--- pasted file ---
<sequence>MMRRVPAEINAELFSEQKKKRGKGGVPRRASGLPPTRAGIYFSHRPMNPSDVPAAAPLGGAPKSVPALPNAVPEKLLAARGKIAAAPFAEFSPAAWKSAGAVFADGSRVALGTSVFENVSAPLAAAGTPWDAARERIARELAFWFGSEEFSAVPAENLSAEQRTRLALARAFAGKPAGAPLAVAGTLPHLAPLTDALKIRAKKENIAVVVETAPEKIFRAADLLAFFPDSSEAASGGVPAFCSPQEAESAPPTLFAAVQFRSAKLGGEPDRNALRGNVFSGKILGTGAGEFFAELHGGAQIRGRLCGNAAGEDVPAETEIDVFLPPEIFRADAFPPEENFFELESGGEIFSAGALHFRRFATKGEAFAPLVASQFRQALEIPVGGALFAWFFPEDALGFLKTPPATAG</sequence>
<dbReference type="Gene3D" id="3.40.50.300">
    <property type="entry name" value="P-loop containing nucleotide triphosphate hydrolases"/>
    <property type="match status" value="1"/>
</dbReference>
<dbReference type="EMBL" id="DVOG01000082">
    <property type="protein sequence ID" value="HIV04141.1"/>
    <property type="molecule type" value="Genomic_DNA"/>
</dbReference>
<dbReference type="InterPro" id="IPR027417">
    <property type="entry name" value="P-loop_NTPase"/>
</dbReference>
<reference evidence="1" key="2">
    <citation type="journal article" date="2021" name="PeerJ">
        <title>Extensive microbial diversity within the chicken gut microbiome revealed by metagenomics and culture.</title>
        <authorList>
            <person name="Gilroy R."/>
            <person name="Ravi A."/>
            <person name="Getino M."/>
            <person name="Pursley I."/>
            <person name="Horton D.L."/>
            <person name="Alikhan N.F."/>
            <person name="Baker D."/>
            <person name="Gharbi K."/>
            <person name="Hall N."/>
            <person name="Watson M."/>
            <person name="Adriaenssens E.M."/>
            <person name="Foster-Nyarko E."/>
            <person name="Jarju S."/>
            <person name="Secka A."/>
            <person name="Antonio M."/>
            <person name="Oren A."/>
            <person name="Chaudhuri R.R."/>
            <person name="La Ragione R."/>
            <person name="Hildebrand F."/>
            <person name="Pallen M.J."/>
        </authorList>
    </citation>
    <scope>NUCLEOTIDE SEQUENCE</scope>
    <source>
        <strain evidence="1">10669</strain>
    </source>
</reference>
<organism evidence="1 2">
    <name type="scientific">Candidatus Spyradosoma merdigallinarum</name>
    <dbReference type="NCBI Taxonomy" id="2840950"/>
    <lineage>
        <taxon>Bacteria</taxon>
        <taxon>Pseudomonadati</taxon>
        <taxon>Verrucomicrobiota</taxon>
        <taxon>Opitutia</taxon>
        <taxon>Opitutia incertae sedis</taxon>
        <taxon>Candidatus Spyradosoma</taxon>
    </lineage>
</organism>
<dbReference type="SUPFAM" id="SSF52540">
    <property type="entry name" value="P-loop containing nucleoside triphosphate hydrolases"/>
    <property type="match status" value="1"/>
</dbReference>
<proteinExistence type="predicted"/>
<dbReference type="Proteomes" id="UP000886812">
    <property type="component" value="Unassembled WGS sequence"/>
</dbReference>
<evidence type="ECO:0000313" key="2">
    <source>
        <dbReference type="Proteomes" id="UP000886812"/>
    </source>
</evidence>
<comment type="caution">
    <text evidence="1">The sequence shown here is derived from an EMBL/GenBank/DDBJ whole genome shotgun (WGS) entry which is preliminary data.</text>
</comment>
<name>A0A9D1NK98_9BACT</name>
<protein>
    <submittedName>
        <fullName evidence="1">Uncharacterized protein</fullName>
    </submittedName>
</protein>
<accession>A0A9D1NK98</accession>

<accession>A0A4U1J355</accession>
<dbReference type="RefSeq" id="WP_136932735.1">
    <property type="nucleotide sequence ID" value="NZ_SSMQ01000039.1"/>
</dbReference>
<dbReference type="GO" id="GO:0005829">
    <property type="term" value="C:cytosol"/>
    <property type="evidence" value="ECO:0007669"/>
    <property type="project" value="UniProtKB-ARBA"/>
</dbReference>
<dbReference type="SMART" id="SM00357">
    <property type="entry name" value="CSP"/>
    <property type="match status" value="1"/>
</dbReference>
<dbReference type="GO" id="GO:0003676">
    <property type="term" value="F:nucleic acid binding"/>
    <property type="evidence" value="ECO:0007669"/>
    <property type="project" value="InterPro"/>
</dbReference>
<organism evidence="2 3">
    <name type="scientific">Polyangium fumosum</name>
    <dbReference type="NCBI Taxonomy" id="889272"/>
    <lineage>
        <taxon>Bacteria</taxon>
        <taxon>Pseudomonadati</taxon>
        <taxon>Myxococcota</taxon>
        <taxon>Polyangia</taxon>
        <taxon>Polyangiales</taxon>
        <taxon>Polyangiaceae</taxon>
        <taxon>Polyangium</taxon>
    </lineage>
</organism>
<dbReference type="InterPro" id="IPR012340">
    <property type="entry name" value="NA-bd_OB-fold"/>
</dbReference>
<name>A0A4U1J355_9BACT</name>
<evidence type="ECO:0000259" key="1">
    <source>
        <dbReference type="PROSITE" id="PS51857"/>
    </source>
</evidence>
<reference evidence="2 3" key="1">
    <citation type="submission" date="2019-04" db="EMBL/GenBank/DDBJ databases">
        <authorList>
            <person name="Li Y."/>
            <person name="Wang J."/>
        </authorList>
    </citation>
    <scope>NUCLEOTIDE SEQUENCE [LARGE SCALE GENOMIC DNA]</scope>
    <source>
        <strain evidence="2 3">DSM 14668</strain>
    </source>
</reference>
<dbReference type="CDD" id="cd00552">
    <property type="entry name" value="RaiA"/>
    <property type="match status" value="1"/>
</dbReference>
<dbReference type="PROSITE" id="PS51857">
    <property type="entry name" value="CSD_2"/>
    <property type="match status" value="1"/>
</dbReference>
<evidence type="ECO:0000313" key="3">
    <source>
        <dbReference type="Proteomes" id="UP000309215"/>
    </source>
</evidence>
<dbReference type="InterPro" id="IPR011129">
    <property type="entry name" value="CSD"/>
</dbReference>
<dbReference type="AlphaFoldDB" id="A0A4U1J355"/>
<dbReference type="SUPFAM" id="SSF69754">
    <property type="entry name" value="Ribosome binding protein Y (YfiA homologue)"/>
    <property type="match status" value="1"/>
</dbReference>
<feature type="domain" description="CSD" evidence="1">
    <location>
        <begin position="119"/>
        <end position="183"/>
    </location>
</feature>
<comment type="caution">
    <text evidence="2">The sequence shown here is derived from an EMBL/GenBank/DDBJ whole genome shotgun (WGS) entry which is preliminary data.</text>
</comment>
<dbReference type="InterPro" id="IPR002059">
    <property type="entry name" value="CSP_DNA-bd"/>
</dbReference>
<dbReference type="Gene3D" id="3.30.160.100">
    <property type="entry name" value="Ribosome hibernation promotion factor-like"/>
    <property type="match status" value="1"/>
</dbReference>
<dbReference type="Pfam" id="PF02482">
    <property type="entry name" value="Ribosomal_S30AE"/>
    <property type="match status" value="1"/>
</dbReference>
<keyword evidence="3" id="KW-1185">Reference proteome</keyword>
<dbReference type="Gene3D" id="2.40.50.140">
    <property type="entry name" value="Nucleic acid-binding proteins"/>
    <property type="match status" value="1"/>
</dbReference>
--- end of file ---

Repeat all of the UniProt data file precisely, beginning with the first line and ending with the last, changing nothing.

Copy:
<sequence>MMRRVPAEINAELFSEQKKKRGKGGVPRRASGLPPTRAGIYFSHRPMNPSDVPAAAPLGGAPKSVPALPNAVPEKLLAARGKIAAAPFAEFSPAAWKSAGAVFADGSRVALGTSVFENVSAPLAAAGTPWDAARERIARELAFWFGSEEFSAVPAENLSAEQRTRLALARAFAGKPAGAPLAVAGTLPHLAPLTDALKIRAKKENIAVVVETAPEKIFRAADLLAFFPDSSEAASGGVPAFCSPQEAESAPPTLFAAVQFRSAKLGGEPDRNALRGNVFSGKILGTGAGEFFAELHGGAQIRGRLCGNAAGEDVPAETEIDVFLPPEIFRADAFPPEENFFELESGGEIFSAGALHFRRFATKGEAFAPLVASQFRQALEIPVGGALFAWFFPEDALGFLKTPPATAG</sequence>
<dbReference type="Gene3D" id="3.40.50.300">
    <property type="entry name" value="P-loop containing nucleotide triphosphate hydrolases"/>
    <property type="match status" value="1"/>
</dbReference>
<dbReference type="EMBL" id="DVOG01000082">
    <property type="protein sequence ID" value="HIV04141.1"/>
    <property type="molecule type" value="Genomic_DNA"/>
</dbReference>
<dbReference type="InterPro" id="IPR027417">
    <property type="entry name" value="P-loop_NTPase"/>
</dbReference>
<reference evidence="1" key="2">
    <citation type="journal article" date="2021" name="PeerJ">
        <title>Extensive microbial diversity within the chicken gut microbiome revealed by metagenomics and culture.</title>
        <authorList>
            <person name="Gilroy R."/>
            <person name="Ravi A."/>
            <person name="Getino M."/>
            <person name="Pursley I."/>
            <person name="Horton D.L."/>
            <person name="Alikhan N.F."/>
            <person name="Baker D."/>
            <person name="Gharbi K."/>
            <person name="Hall N."/>
            <person name="Watson M."/>
            <person name="Adriaenssens E.M."/>
            <person name="Foster-Nyarko E."/>
            <person name="Jarju S."/>
            <person name="Secka A."/>
            <person name="Antonio M."/>
            <person name="Oren A."/>
            <person name="Chaudhuri R.R."/>
            <person name="La Ragione R."/>
            <person name="Hildebrand F."/>
            <person name="Pallen M.J."/>
        </authorList>
    </citation>
    <scope>NUCLEOTIDE SEQUENCE</scope>
    <source>
        <strain evidence="1">10669</strain>
    </source>
</reference>
<organism evidence="1 2">
    <name type="scientific">Candidatus Spyradosoma merdigallinarum</name>
    <dbReference type="NCBI Taxonomy" id="2840950"/>
    <lineage>
        <taxon>Bacteria</taxon>
        <taxon>Pseudomonadati</taxon>
        <taxon>Verrucomicrobiota</taxon>
        <taxon>Opitutia</taxon>
        <taxon>Opitutia incertae sedis</taxon>
        <taxon>Candidatus Spyradosoma</taxon>
    </lineage>
</organism>
<dbReference type="SUPFAM" id="SSF52540">
    <property type="entry name" value="P-loop containing nucleoside triphosphate hydrolases"/>
    <property type="match status" value="1"/>
</dbReference>
<proteinExistence type="predicted"/>
<dbReference type="Proteomes" id="UP000886812">
    <property type="component" value="Unassembled WGS sequence"/>
</dbReference>
<evidence type="ECO:0000313" key="2">
    <source>
        <dbReference type="Proteomes" id="UP000886812"/>
    </source>
</evidence>
<comment type="caution">
    <text evidence="1">The sequence shown here is derived from an EMBL/GenBank/DDBJ whole genome shotgun (WGS) entry which is preliminary data.</text>
</comment>
<name>A0A9D1NK98_9BACT</name>
<protein>
    <submittedName>
        <fullName evidence="1">Uncharacterized protein</fullName>
    </submittedName>
</protein>
<accession>A0A9D1NK98</accession>

<accession>A0A4U1J355</accession>
<dbReference type="RefSeq" id="WP_136932735.1">
    <property type="nucleotide sequence ID" value="NZ_SSMQ01000039.1"/>
</dbReference>
<dbReference type="GO" id="GO:0005829">
    <property type="term" value="C:cytosol"/>
    <property type="evidence" value="ECO:0007669"/>
    <property type="project" value="UniProtKB-ARBA"/>
</dbReference>
<dbReference type="SMART" id="SM00357">
    <property type="entry name" value="CSP"/>
    <property type="match status" value="1"/>
</dbReference>
<dbReference type="GO" id="GO:0003676">
    <property type="term" value="F:nucleic acid binding"/>
    <property type="evidence" value="ECO:0007669"/>
    <property type="project" value="InterPro"/>
</dbReference>
<organism evidence="2 3">
    <name type="scientific">Polyangium fumosum</name>
    <dbReference type="NCBI Taxonomy" id="889272"/>
    <lineage>
        <taxon>Bacteria</taxon>
        <taxon>Pseudomonadati</taxon>
        <taxon>Myxococcota</taxon>
        <taxon>Polyangia</taxon>
        <taxon>Polyangiales</taxon>
        <taxon>Polyangiaceae</taxon>
        <taxon>Polyangium</taxon>
    </lineage>
</organism>
<dbReference type="InterPro" id="IPR012340">
    <property type="entry name" value="NA-bd_OB-fold"/>
</dbReference>
<name>A0A4U1J355_9BACT</name>
<evidence type="ECO:0000259" key="1">
    <source>
        <dbReference type="PROSITE" id="PS51857"/>
    </source>
</evidence>
<reference evidence="2 3" key="1">
    <citation type="submission" date="2019-04" db="EMBL/GenBank/DDBJ databases">
        <authorList>
            <person name="Li Y."/>
            <person name="Wang J."/>
        </authorList>
    </citation>
    <scope>NUCLEOTIDE SEQUENCE [LARGE SCALE GENOMIC DNA]</scope>
    <source>
        <strain evidence="2 3">DSM 14668</strain>
    </source>
</reference>
<dbReference type="CDD" id="cd00552">
    <property type="entry name" value="RaiA"/>
    <property type="match status" value="1"/>
</dbReference>
<dbReference type="PROSITE" id="PS51857">
    <property type="entry name" value="CSD_2"/>
    <property type="match status" value="1"/>
</dbReference>
<evidence type="ECO:0000313" key="3">
    <source>
        <dbReference type="Proteomes" id="UP000309215"/>
    </source>
</evidence>
<dbReference type="InterPro" id="IPR011129">
    <property type="entry name" value="CSD"/>
</dbReference>
<dbReference type="AlphaFoldDB" id="A0A4U1J355"/>
<dbReference type="SUPFAM" id="SSF69754">
    <property type="entry name" value="Ribosome binding protein Y (YfiA homologue)"/>
    <property type="match status" value="1"/>
</dbReference>
<feature type="domain" description="CSD" evidence="1">
    <location>
        <begin position="119"/>
        <end position="183"/>
    </location>
</feature>
<comment type="caution">
    <text evidence="2">The sequence shown here is derived from an EMBL/GenBank/DDBJ whole genome shotgun (WGS) entry which is preliminary data.</text>
</comment>
<dbReference type="InterPro" id="IPR002059">
    <property type="entry name" value="CSP_DNA-bd"/>
</dbReference>
<dbReference type="Gene3D" id="3.30.160.100">
    <property type="entry name" value="Ribosome hibernation promotion factor-like"/>
    <property type="match status" value="1"/>
</dbReference>
<dbReference type="Pfam" id="PF02482">
    <property type="entry name" value="Ribosomal_S30AE"/>
    <property type="match status" value="1"/>
</dbReference>
<keyword evidence="3" id="KW-1185">Reference proteome</keyword>
<dbReference type="Gene3D" id="2.40.50.140">
    <property type="entry name" value="Nucleic acid-binding proteins"/>
    <property type="match status" value="1"/>
</dbReference>